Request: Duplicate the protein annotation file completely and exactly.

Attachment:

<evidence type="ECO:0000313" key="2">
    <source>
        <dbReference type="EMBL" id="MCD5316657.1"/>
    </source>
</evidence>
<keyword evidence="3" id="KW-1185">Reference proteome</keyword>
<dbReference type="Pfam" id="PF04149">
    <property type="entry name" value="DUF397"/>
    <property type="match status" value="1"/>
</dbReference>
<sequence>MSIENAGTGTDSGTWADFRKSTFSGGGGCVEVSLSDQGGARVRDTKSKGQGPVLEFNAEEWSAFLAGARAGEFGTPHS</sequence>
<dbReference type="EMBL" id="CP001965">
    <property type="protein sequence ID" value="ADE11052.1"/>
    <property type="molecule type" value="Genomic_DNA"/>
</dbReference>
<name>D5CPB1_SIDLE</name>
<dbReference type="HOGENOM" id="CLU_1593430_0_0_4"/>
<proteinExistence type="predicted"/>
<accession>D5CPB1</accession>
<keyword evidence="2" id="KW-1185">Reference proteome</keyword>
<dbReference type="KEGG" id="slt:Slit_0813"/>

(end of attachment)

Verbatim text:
<evidence type="ECO:0000313" key="2">
    <source>
        <dbReference type="EMBL" id="MCD5316657.1"/>
    </source>
</evidence>
<keyword evidence="3" id="KW-1185">Reference proteome</keyword>
<dbReference type="Pfam" id="PF04149">
    <property type="entry name" value="DUF397"/>
    <property type="match status" value="1"/>
</dbReference>
<sequence>MSIENAGTGTDSGTWADFRKSTFSGGGGCVEVSLSDQGGARVRDTKSKGQGPVLEFNAEEWSAFLAGARAGEFGTPHS</sequence>
<dbReference type="EMBL" id="CP001965">
    <property type="protein sequence ID" value="ADE11052.1"/>
    <property type="molecule type" value="Genomic_DNA"/>
</dbReference>
<name>D5CPB1_SIDLE</name>
<dbReference type="HOGENOM" id="CLU_1593430_0_0_4"/>
<proteinExistence type="predicted"/>
<accession>D5CPB1</accession>
<keyword evidence="2" id="KW-1185">Reference proteome</keyword>
<dbReference type="KEGG" id="slt:Slit_0813"/>